Finding the convergence of the infinite series

• Dec 6th 2009, 04:01 PM
stones44
Finding the convergence of the infinite series
Consider the series: SUM (when k=1 to k=infinity) of 1/(k^2). I know the series converges to some value S, but how can I find out what S is?
• Dec 6th 2009, 04:14 PM
skeeter
Quote:

Originally Posted by stones44
Consider the series: SUM (when k=1 to k=infinity) of 1/(k^2). I know the series converges to some value S, but how can I find out what S is?

Fermat's Last Theorem: The Basel Problem
• Dec 6th 2009, 04:26 PM
stones44
I'll look that over, but is there an easier way to do it?
• Dec 6th 2009, 07:19 PM
zhupolongjoe
There is no easy way. We use tests just to know if series converge or diverge. The only series we can compute easily would be like geometric series or Maclaurin series or perhaps telescoping series...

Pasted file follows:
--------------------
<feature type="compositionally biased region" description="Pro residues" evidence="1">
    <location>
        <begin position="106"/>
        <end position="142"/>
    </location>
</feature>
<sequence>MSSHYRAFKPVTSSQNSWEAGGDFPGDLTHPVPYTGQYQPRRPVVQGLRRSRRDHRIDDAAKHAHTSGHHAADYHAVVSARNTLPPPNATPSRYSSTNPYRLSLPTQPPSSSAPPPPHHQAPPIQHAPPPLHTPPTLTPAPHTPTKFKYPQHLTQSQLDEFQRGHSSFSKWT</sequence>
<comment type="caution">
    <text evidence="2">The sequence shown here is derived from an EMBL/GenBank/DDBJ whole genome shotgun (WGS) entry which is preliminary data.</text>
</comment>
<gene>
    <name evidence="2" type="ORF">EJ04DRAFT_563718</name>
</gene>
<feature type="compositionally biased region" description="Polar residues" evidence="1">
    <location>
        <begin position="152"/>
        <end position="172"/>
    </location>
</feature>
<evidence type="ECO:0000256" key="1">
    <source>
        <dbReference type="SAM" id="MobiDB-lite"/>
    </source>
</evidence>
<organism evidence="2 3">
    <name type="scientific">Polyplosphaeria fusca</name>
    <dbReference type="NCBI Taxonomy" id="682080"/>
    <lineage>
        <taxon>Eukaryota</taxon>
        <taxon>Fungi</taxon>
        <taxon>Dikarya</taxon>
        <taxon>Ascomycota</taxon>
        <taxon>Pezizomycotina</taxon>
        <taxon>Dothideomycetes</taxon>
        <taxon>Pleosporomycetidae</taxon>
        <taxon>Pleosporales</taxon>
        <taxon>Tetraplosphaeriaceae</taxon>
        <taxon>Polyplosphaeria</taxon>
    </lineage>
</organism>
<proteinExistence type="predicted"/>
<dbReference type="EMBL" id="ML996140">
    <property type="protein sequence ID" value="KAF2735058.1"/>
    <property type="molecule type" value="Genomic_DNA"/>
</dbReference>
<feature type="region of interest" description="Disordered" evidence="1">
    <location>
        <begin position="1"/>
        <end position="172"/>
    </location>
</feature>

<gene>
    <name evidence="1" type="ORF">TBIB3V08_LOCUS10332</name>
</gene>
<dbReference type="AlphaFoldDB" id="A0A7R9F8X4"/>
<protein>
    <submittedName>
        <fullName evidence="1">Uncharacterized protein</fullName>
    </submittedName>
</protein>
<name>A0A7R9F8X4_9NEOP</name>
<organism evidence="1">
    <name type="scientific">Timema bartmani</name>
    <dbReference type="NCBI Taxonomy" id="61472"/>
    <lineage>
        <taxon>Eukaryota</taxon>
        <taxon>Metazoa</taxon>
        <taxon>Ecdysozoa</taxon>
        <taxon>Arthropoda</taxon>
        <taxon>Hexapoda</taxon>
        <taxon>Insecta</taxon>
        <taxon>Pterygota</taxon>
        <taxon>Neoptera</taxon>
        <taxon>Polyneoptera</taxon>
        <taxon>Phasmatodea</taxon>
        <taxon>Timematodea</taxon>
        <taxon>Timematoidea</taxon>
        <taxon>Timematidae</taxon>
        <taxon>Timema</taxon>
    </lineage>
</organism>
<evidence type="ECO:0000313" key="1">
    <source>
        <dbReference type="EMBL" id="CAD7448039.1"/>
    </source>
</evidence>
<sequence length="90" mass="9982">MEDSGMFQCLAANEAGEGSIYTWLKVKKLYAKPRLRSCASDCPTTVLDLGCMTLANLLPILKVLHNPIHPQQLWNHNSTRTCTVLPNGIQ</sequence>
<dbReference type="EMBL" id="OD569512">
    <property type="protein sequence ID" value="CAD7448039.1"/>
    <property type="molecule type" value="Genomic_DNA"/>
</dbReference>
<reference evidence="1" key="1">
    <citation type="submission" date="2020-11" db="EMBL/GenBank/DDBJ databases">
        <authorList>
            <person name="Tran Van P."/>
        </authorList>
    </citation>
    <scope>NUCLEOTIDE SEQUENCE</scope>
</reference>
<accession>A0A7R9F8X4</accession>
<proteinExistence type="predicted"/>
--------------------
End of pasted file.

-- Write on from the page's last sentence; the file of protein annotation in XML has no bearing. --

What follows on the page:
• Dec 6th 2009, 07:26 PM
tonio
Quote:

Originally Posted by stones44
I'll look that over, but is there an easier way to do it?

Here you have 14 proofs: http://secamlocal.ex.ac.uk/people/st.../etc/zeta2.pdf

Tonio
• Dec 7th 2009, 08:19 AM
skeeter
Quote:

Originally Posted by stones44
I'll look that over, but is there an easier way to do it?

... if I knew of an "easier" way, I'd have posted it myself.
• Dec 7th 2009, 06:25 PM
stones44
Well if I am told the 100th partial sum is approx: 1.635, is there a way (that is easier) to show that the convergence value is within thousandths of that number?